02/13/2009 12:00AM

New Pa. farms give breeders options

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As the 2009 breeding season gets under way, four new major commercial stallion operations are in full swing within Pennsylvania.

The lure of riches from Pennsylvania's rapidly expanding breeding fund, enhanced by revenue from seven slots facilities now reeling in customers throughout the state, has led to the creation of four prominent breeding operations:

* Northview PA, a 171-acre facility in Peach Bottom that marks a bold strategic move by the Mid-Atlantic region's longtime leading stud farm, the Chesapeake City, Md.-based Northview Stallion Station.

* Penn Ridge Farms in Harrisburg is businessman Mike Jester's 130-acre vision come to life. It will serve as home to two of Pennsylvania's top three sires, Cat Thief and Real Quiet.

* Dana Point Farm in Lenhartsville, a full-service showplace that reveals the strong business commitment of California entrepreneur Gayle Gerth and its manager, well-established Pennsylvania horsewoman Maria Vorhauer.

* Walmac Pennsylvania at Regal Heir Farm, an enterprise linking one of Kentucky's major breeding farms with the locally prominent facility in Grantville, Pa., now owned by Michele Madonna.

Together, the four farms are offering 15 stallions in 2009. Eight of those horses are new to the state.

"We're not trying to high-tail it out of Maryland," emphasizes Tom Bowman, Northview's general manager, who co-owns the farm with Richard Golden. "We prefer to call it an expansion of Northview's presence in the region, rather than a relocation. It was a business decision that felt like the right move."

Northview PA is being launched with a roster of five stallions, none of whom are being "taken away" from Maryland, Bowman points out.

Fairbanks is entering stud at the new facility. Partner's Hero and Congressionalhonor have relocated from other farms in Pennsylvania. And young stallions Love of Money and Medallist, who previously stood at Northview in Maryland, were always intended for the Pennsylvania site, said Bowman.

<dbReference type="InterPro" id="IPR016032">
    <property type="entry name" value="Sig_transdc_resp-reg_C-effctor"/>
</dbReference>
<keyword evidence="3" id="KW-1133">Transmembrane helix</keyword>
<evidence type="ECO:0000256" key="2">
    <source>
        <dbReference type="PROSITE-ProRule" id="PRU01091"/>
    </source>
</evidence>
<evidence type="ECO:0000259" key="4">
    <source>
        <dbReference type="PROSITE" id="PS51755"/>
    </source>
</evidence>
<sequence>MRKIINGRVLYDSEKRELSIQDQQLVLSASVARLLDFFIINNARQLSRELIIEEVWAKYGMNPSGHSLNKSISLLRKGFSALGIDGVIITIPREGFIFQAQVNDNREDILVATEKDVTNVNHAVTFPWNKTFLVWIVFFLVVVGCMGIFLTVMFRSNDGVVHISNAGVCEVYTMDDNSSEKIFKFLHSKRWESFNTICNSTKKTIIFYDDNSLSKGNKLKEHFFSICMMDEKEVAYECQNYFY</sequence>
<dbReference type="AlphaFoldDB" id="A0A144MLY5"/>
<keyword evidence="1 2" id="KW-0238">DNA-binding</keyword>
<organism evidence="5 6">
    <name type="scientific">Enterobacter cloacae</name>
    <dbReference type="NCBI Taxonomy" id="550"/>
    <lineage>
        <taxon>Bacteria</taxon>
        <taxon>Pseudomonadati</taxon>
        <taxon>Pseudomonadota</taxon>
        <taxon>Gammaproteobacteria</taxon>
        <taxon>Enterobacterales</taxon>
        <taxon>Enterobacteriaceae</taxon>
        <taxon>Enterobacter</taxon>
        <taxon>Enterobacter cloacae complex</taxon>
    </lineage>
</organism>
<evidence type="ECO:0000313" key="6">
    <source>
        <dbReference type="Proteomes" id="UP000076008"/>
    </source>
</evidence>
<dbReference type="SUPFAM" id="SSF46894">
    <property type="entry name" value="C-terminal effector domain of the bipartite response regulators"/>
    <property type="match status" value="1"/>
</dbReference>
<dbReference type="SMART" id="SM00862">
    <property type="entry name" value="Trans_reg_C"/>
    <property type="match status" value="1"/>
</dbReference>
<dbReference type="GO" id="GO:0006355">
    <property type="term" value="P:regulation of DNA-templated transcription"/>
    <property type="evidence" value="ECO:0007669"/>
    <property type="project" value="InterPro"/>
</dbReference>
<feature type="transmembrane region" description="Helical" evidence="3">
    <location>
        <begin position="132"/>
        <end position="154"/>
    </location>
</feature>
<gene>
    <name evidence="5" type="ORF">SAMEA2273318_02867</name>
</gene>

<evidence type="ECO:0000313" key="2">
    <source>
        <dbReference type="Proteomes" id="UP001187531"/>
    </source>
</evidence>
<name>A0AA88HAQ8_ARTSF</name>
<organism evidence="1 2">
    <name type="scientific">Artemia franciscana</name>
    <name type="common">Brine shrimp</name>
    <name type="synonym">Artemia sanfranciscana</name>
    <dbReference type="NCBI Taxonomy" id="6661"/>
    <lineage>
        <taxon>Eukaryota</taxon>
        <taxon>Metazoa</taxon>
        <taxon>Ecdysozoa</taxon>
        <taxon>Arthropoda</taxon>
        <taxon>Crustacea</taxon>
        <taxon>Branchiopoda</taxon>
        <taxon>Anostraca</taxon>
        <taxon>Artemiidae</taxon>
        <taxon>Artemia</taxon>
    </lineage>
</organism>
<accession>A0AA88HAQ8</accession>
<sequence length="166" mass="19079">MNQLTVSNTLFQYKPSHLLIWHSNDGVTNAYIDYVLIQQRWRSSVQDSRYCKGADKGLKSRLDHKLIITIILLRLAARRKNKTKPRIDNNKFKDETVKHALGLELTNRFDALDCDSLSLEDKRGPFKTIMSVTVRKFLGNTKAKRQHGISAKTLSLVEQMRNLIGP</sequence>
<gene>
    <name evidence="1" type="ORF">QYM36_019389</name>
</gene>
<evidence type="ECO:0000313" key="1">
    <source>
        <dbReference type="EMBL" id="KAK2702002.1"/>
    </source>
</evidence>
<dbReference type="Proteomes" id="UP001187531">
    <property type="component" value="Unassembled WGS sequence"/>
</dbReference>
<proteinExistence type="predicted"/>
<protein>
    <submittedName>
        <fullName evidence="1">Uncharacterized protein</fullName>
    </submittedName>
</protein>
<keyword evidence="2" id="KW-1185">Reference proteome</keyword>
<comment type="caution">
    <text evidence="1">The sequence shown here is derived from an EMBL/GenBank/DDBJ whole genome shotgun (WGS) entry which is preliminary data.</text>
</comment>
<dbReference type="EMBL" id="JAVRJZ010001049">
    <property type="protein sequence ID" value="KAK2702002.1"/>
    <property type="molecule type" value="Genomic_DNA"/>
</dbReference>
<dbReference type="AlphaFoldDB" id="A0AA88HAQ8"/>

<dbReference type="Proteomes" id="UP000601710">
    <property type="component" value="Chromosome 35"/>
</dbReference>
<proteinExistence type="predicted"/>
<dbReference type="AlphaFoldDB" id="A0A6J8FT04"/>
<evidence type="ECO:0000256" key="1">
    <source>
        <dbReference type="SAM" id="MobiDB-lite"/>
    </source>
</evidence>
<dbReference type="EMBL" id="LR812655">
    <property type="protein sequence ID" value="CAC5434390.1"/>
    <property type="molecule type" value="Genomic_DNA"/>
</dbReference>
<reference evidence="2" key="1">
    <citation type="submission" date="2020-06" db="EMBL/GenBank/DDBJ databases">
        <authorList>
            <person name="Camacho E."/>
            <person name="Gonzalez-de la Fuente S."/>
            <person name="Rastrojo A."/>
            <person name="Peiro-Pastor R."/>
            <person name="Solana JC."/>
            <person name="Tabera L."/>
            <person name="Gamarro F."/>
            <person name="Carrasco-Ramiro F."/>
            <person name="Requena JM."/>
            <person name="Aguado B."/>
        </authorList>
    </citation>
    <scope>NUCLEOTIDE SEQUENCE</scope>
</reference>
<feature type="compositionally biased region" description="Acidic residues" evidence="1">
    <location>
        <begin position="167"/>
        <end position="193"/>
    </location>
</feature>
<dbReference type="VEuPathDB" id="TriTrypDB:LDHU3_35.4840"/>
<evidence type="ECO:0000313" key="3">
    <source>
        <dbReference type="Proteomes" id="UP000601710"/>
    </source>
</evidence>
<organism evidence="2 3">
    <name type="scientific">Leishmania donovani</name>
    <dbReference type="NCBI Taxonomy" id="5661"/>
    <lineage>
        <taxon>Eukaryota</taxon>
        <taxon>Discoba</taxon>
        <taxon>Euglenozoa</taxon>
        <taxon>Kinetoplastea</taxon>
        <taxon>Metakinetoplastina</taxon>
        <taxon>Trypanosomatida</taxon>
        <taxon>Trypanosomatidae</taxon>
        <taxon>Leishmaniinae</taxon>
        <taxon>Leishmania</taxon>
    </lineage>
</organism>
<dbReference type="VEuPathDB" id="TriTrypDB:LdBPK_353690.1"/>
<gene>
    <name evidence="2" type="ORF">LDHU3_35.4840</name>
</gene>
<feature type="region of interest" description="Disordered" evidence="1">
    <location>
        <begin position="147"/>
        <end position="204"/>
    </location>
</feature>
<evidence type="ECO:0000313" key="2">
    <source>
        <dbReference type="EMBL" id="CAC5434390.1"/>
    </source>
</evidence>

Still in many ways a work in progress, Northview PA is "phasing in," in the words of Bowman.

"We'd obviously prefer to be completely set up for the start of this season but that's not going to happen," he said.

The eight-stall stallion barn is completed, but it won't be filled immediately, Bowman added.

"We'll start with these five stallions, and gauge the future based on demand," he said.

A 20-stall foaling barn was scheduled for completion in early February, and Northview PA was expected to begin boarding broodmares at that point.

Among Northview PA's many attractive features is its fertile pasture land, which has not previously been used for horses.

"It was a dairy farm and then a crop farm," said Bowman. "It's great soil, and we've had grass on it for a year now; fortunately we've had plenty of rain, which has helped to give it a good base."

David Farrell, who has overseen day-to-day operations at Northview Stallion Station for the past several years, has had his role expanded to include both sites.

Northview PA's stallion manager is Bud Emmons, a previous Northview employee who most recently worked at Hilltop Stable, a major sport horse facility in Colora, Md.

Penn Ridge Farms is technically beginning its second season, but it has mostly taken shape in the last year, with the completion of three new barns.

So far, more than perhaps any other farm in the state, Penn Ridge is "raising the bar as to what a good stallion farm is going to be like in Pennsylvania," said Mark McDermott, whose tenure as executive secretary of the Pennsylvania Horse Breeders Association extends back to the earliest days of racing in the Keystone State.